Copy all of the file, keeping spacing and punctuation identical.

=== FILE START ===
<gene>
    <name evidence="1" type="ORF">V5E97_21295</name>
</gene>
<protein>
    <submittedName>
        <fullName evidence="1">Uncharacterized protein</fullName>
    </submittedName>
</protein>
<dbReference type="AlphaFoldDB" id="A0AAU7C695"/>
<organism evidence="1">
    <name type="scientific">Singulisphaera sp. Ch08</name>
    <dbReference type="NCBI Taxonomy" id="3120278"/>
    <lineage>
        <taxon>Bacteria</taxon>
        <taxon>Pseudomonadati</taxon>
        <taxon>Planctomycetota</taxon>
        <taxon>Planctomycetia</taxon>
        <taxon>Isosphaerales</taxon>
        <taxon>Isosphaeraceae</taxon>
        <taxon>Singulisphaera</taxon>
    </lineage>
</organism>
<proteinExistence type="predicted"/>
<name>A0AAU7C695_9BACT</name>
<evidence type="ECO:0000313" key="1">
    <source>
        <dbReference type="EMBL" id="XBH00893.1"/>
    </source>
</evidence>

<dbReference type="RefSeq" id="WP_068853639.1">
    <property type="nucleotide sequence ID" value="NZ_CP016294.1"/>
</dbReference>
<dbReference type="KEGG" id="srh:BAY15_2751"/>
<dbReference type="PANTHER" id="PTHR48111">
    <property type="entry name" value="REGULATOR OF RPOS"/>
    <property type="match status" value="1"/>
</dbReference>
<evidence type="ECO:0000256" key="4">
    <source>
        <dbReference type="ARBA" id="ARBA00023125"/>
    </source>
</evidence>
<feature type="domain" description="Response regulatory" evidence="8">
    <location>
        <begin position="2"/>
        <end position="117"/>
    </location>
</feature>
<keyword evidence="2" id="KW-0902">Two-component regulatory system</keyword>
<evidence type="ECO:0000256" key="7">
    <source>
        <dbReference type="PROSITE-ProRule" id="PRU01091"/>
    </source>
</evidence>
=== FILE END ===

<gene>
    <name evidence="1" type="ORF">V5E97_21295</name>
</gene>
<protein>
    <submittedName>
        <fullName evidence="1">Uncharacterized protein</fullName>
    </submittedName>
</protein>
<dbReference type="AlphaFoldDB" id="A0AAU7C695"/>
<organism evidence="1">
    <name type="scientific">Singulisphaera sp. Ch08</name>
    <dbReference type="NCBI Taxonomy" id="3120278"/>
    <lineage>
        <taxon>Bacteria</taxon>
        <taxon>Pseudomonadati</taxon>
        <taxon>Planctomycetota</taxon>
        <taxon>Planctomycetia</taxon>
        <taxon>Isosphaerales</taxon>
        <taxon>Isosphaeraceae</taxon>
        <taxon>Singulisphaera</taxon>
    </lineage>
</organism>
<proteinExistence type="predicted"/>
<name>A0AAU7C695_9BACT</name>
<evidence type="ECO:0000313" key="1">
    <source>
        <dbReference type="EMBL" id="XBH00893.1"/>
    </source>
</evidence>

<dbReference type="RefSeq" id="WP_068853639.1">
    <property type="nucleotide sequence ID" value="NZ_CP016294.1"/>
</dbReference>
<dbReference type="KEGG" id="srh:BAY15_2751"/>
<dbReference type="PANTHER" id="PTHR48111">
    <property type="entry name" value="REGULATOR OF RPOS"/>
    <property type="match status" value="1"/>
</dbReference>
<evidence type="ECO:0000256" key="4">
    <source>
        <dbReference type="ARBA" id="ARBA00023125"/>
    </source>
</evidence>
<feature type="domain" description="Response regulatory" evidence="8">
    <location>
        <begin position="2"/>
        <end position="117"/>
    </location>
</feature>
<keyword evidence="2" id="KW-0902">Two-component regulatory system</keyword>
<evidence type="ECO:0000256" key="7">
    <source>
        <dbReference type="PROSITE-ProRule" id="PRU01091"/>
    </source>
</evidence>